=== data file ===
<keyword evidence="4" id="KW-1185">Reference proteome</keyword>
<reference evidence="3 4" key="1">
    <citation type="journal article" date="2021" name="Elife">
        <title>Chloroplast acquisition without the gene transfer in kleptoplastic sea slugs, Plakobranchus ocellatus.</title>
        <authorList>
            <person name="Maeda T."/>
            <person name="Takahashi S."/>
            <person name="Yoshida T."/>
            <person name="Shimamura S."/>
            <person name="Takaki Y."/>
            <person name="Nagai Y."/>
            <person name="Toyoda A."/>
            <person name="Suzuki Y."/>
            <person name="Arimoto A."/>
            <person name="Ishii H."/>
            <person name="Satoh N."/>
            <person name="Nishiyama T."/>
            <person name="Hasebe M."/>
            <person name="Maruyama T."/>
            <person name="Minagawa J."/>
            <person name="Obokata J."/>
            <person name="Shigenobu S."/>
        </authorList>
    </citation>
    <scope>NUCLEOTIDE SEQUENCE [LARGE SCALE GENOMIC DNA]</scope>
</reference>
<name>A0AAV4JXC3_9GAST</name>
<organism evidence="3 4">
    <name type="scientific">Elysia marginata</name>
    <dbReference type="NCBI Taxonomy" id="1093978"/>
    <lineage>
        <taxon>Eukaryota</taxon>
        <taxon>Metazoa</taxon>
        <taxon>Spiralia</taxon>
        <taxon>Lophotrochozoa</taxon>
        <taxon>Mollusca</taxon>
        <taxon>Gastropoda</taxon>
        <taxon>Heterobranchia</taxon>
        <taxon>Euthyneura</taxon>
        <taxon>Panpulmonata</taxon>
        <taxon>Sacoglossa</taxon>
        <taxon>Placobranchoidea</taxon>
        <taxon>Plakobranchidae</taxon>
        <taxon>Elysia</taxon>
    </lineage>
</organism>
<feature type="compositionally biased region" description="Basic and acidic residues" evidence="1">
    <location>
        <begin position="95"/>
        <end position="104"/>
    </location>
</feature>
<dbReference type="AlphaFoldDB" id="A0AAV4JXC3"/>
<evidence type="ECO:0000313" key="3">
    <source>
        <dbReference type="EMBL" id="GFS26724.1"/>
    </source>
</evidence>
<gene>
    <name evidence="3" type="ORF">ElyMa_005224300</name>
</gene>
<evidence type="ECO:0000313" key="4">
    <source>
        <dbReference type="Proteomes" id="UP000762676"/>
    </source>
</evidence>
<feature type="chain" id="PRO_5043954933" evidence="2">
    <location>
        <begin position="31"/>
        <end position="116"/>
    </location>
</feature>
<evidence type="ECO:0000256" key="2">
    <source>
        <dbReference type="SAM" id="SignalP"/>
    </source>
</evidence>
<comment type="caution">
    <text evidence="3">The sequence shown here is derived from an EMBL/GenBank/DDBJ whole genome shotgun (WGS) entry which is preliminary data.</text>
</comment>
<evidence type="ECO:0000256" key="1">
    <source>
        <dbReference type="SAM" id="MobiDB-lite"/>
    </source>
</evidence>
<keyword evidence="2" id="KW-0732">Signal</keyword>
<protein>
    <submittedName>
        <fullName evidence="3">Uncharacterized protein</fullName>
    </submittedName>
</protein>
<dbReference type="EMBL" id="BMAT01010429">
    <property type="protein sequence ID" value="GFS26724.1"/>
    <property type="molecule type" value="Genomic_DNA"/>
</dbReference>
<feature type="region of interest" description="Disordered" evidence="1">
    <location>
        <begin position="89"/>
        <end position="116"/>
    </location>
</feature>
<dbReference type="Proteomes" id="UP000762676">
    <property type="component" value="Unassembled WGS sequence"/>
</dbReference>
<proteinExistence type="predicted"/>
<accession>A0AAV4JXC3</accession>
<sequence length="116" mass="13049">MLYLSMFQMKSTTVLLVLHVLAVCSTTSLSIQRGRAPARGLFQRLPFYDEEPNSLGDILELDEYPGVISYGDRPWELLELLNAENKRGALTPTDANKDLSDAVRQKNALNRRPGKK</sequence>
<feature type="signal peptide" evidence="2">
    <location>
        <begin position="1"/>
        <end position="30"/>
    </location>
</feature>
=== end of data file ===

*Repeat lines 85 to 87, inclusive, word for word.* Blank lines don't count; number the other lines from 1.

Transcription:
</evidence>
<keyword evidence="2" id="KW-0732">Signal</keyword>
<protein>